ROCKVILLE, Md. – Upset that Pepco plans to ask for another rate hike, customers lashed out at Maryland regulators Tuesday night, demanding they take action.
Residents attending a Maryland Public Service Commission hearing on how utilities handled the June 29 derecho said they depended on the the PSC to protect them, but some said they believe the commission just gives in when Pepco wants to increase rates and pass along the costs to customers.
Pepco Holdings Chief Executive Officer Joseph Rigby told investors about the plans for the Maryland rate hike request just hours before the PSC hearing, but did not say how large the request would be. In D.C., Pepco filed a $42 million rate increase request that regulators will rule on next month. It would add $5 to the average residential bill.
Rigby said the higher rates “will be crucial to continue the pace of investment in Maryland.”
Commission Chairman Douglas Nazarian said Pepco had not yet made a formal request. It’s expected in the fall.
“We’ll deal with it when and if it is filed,” Nazarian told WTOP.
Maryland regulators last month granted Pepco an $18 million increase, far shy of the $68 million the company sought. The increase will add $2.02 to the average residential bill.
Rigby also said the company would extend its hiring freeze.
The PSC is investigating how Pepco and other power providers responded to a storm that left a million homes and businesses without electricity — some for a week.
Overwhelmingly, residents attending the Rockville hearing told the commission it wasn’t doing enough to help them.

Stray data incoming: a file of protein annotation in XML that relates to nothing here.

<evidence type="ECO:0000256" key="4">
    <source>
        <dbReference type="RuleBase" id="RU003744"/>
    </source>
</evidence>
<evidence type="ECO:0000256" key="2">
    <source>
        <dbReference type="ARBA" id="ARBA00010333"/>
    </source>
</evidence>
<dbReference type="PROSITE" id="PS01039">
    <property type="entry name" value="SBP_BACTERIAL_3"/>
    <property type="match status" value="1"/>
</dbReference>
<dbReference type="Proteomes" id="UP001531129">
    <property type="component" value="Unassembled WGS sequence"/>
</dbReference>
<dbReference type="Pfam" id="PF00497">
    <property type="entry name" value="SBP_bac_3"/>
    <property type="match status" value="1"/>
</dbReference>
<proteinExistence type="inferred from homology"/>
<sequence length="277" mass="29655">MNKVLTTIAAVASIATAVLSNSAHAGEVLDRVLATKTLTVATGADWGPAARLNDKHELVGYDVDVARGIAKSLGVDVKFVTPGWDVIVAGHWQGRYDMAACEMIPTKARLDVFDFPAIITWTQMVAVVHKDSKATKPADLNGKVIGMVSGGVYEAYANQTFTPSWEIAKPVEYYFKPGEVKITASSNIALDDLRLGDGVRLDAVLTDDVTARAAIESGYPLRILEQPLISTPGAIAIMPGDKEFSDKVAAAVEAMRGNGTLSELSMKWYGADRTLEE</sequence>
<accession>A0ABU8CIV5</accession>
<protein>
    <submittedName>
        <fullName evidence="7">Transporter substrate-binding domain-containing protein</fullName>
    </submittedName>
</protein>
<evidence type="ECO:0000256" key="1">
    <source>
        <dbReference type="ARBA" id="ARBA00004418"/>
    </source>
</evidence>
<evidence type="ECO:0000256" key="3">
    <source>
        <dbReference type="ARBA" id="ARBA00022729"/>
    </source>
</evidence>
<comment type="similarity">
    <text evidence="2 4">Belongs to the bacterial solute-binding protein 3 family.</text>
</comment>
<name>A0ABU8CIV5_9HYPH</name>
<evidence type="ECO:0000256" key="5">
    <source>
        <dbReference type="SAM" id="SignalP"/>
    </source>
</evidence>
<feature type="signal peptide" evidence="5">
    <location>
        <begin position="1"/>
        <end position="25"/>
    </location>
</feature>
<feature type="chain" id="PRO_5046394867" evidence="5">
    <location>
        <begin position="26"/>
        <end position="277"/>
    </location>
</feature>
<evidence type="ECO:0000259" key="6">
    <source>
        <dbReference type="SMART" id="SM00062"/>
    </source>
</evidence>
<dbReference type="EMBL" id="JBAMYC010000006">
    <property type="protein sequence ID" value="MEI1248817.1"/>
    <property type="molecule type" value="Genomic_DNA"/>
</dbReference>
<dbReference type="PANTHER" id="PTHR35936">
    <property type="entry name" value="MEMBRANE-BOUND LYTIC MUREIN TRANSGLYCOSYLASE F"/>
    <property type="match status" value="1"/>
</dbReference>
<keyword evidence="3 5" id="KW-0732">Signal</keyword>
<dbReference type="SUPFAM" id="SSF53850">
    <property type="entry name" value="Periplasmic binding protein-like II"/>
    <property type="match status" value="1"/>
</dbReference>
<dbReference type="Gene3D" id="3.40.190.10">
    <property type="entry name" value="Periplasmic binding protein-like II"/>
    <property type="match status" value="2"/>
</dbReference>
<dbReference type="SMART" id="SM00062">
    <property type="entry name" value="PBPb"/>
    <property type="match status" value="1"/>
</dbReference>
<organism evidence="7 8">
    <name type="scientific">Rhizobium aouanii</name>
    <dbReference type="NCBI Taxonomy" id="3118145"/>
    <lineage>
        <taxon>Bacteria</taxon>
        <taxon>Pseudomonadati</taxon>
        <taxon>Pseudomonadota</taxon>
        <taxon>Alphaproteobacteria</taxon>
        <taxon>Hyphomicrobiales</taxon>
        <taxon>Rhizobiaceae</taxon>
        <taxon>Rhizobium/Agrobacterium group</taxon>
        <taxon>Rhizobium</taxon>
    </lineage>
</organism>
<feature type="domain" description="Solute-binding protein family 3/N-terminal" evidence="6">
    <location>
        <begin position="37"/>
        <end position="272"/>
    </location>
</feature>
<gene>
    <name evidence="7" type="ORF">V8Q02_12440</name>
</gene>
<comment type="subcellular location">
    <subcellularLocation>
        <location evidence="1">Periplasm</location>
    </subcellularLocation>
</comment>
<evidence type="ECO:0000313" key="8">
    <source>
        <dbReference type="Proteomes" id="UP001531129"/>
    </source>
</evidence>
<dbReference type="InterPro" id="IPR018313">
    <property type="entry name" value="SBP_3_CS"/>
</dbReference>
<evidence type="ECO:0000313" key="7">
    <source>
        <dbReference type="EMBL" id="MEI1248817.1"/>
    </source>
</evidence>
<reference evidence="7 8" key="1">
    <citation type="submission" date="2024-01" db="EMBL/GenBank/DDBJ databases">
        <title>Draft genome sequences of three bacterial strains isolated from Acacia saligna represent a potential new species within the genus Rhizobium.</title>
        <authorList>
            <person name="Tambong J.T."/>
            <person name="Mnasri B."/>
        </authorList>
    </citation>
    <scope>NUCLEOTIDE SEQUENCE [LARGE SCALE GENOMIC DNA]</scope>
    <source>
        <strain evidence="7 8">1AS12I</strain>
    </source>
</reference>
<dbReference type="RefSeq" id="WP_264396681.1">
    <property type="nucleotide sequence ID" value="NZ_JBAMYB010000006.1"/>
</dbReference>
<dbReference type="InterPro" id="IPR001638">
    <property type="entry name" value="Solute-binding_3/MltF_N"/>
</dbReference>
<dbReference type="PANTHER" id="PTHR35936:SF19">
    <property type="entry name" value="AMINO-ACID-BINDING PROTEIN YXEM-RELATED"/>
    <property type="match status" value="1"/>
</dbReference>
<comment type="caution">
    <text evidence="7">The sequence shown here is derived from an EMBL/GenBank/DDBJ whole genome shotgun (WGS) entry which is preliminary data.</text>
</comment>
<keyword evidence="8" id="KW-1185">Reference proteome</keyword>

“Pepco has the worst record in the country,” said Montgomery County resident Mary Caroline Coletti. “But we knew that already.”
“Please be responsive to the residents of Maryland and do everything within your power to ensure we receive reliable electric service,” said Susan Hoffman, the former mayor of Rockville.
Nazarian said the commission will fully vet Pepco’s performance.
“We’re going to match the facts up against the law and the regulations and our expectations, and we’re going to decide what the next best steps are,” Nazarian said.
Tuesday’s hearing is the first of eight.
Here are the dates and locations of the remaining hearings:
Potomac Electric Power Company
Wednesday, Aug. 8 – 7 p.m. Rennie Forum Prince George’s Community College 301 Largo Rd. Largo, Md. 20772
Baltimore Gas and Electric Company
Monday, Aug. 13 – 7 p.m. Joint Hearing Room, Legislative Services Building 90 State Circle Annapolis, Md. 21401
Tuesday, Aug. 14 7 p.m. Paul C. Wolman Assembly Room, War Memorial Building 101 N. Gay St. Baltimore, Md. 21202
Wednesday, Aug. 15 7 p.m. Banneker Room, George Howard Building 3430 Court House Drive Ellicott City, Md. 21043
Thursday, Aug. 16 – 7 p.m. Hearing Room No. 106, Baltimore County Office Building 111 West Chesapeake Ave. Towson, Md. 21202
Potomac Edison Company
Monday, Aug. 20 – 7 p.m. Winchester Hall 12 East Church St. Frederick, Md. 21701
Southern Maryland Electric Cooperative, Inc.
Wednesday, Aug. 22 – 7 p.m. Commissioners Hearing Room, Charles County Government Building 200 Baltimore St. La Plata, Md. 20646
Written comments will also be accepted up to Sept. 10 to the following address:
David J. Collins Executive Secretary Maryland Public Service Commission William Donald Schaefer Tower 6 St. Paul Street, 16th Floor Baltimore, Maryland 21202.
WTOP’s Kate Ryan contributed to this report. Follow Kate Ryan and WTOP on Twitter.
(Copyright 2012 by WTOP and The Associated Press. All Rights Reserved.)